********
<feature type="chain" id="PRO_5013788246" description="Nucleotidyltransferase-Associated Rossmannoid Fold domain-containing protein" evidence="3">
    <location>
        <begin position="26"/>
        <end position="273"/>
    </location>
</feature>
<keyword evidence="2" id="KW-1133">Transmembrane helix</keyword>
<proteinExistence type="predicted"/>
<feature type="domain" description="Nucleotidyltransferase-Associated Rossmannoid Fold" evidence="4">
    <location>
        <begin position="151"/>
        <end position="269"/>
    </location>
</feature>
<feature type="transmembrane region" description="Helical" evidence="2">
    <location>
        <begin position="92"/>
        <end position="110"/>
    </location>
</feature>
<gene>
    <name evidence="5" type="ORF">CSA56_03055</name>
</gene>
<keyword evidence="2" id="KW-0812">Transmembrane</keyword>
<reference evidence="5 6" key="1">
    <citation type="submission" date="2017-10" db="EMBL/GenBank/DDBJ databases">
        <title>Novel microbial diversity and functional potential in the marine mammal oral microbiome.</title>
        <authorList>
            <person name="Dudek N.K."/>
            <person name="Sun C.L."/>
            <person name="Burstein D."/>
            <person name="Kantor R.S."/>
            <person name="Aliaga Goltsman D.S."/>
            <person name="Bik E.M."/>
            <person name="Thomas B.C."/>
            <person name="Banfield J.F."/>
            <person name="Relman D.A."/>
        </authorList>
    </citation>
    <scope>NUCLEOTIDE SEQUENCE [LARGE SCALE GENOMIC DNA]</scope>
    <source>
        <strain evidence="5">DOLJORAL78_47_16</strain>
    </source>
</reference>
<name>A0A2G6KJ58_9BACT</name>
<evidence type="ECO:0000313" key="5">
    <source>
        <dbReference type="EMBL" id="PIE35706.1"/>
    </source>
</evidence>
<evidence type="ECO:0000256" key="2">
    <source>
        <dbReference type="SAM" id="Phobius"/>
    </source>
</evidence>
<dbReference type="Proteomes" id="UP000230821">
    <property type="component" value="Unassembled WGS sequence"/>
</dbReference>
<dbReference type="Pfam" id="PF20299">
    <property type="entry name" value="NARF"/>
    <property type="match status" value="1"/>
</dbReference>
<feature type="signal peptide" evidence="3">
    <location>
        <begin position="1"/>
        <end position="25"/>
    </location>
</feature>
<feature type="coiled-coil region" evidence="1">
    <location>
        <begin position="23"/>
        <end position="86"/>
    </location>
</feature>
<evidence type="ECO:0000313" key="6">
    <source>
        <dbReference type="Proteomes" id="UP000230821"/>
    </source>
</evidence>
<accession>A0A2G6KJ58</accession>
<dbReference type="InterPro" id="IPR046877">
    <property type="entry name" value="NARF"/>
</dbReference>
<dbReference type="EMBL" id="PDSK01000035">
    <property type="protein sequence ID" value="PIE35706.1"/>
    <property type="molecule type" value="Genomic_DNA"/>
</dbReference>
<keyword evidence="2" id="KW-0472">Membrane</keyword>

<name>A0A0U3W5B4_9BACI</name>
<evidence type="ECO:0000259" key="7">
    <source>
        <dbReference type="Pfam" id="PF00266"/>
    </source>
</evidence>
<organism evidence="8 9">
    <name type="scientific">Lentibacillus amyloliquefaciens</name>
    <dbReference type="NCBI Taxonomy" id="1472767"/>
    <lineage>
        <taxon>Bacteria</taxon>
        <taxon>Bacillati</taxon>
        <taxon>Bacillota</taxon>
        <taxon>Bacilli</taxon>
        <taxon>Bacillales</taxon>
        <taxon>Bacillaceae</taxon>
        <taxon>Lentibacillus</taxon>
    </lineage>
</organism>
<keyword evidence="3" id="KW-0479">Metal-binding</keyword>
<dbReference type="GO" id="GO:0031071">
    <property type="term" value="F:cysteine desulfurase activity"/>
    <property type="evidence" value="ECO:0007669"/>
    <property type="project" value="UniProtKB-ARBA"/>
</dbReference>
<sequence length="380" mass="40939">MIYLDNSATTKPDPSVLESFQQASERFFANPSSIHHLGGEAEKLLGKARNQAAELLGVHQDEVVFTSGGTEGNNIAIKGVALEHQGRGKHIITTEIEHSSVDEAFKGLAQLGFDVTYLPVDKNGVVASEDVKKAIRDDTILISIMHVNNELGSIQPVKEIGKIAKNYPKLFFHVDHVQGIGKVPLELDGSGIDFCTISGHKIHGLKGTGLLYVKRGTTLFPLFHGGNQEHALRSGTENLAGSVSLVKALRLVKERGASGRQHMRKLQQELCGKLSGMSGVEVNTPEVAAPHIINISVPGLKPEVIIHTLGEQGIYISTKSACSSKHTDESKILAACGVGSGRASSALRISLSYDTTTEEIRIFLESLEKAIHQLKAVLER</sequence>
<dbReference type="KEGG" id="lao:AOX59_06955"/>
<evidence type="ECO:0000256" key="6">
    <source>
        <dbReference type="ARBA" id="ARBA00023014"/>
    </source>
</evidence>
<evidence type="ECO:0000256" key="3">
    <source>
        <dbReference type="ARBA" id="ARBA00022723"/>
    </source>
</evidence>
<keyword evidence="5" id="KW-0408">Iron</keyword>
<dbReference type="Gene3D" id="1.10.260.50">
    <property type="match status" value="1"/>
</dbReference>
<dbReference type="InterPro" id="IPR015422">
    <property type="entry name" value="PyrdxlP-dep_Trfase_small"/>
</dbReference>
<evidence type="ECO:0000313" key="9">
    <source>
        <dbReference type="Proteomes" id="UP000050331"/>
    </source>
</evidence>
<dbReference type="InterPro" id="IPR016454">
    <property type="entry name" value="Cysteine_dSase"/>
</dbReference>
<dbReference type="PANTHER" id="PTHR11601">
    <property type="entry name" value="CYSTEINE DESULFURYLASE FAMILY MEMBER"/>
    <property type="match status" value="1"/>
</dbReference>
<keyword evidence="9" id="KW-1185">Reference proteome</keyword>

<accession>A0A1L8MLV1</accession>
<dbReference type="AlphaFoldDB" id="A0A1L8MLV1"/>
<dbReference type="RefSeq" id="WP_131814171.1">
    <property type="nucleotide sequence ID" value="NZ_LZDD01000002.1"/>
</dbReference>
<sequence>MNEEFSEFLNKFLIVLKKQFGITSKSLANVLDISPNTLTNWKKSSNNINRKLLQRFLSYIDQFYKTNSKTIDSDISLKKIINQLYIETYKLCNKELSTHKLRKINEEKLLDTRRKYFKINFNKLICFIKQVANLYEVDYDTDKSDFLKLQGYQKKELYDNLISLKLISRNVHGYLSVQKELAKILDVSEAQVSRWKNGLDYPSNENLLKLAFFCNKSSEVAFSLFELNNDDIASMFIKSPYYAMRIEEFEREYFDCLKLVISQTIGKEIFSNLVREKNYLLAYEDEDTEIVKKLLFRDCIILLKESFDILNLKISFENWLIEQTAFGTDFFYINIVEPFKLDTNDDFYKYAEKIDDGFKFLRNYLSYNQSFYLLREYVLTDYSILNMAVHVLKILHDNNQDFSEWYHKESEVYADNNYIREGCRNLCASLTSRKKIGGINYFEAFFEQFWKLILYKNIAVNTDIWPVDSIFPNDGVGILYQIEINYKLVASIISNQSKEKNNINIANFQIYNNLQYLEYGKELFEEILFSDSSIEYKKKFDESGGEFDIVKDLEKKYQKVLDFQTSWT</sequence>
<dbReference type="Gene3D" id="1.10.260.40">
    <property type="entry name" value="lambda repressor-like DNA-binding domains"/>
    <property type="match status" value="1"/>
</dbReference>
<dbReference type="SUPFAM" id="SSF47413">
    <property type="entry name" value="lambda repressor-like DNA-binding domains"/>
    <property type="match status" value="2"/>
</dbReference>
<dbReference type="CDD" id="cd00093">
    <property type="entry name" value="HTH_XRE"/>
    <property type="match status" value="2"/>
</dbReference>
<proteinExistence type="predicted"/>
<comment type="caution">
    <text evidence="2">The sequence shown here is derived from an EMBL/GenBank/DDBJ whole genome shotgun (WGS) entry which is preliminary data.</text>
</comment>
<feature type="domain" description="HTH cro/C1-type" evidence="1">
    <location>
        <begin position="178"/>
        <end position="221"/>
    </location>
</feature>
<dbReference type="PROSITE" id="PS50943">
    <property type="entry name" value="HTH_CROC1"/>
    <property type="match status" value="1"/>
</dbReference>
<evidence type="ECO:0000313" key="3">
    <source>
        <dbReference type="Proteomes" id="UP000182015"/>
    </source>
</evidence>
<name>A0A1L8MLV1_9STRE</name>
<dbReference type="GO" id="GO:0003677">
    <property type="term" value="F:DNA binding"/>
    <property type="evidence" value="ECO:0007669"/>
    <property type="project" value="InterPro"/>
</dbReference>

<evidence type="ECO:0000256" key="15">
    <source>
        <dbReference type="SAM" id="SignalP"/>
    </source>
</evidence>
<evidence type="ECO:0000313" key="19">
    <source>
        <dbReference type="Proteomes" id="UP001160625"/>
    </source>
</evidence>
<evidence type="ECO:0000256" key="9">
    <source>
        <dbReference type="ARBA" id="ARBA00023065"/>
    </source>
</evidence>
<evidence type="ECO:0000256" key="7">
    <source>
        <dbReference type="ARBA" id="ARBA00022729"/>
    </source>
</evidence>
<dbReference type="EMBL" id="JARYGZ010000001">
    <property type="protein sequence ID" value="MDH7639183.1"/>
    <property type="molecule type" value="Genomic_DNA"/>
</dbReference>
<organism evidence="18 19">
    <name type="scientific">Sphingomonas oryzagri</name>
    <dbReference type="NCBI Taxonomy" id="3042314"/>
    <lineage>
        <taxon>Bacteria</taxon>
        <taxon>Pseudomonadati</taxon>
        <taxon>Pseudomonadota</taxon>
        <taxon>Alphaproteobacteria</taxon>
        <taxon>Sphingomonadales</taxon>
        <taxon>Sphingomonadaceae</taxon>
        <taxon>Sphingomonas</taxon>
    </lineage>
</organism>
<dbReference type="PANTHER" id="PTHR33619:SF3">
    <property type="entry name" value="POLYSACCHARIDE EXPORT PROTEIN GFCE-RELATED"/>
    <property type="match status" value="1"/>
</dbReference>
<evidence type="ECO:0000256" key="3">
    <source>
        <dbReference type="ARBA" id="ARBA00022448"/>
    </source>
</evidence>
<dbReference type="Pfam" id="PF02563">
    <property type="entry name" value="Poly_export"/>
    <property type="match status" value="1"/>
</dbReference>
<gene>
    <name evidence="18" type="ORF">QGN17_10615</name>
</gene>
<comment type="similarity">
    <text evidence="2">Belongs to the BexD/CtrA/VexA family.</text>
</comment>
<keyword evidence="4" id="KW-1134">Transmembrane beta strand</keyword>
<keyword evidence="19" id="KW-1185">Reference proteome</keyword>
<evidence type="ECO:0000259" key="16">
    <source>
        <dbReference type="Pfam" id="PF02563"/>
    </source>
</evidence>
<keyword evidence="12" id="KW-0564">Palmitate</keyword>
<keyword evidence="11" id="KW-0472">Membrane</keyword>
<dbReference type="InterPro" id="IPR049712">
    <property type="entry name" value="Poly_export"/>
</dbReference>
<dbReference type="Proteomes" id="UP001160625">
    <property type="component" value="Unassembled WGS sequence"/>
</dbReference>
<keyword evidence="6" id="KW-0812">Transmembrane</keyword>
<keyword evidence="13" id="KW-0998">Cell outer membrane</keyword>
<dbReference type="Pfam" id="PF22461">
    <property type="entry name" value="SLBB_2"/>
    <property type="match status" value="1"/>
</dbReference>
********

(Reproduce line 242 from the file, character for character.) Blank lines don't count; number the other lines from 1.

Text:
<comment type="similarity">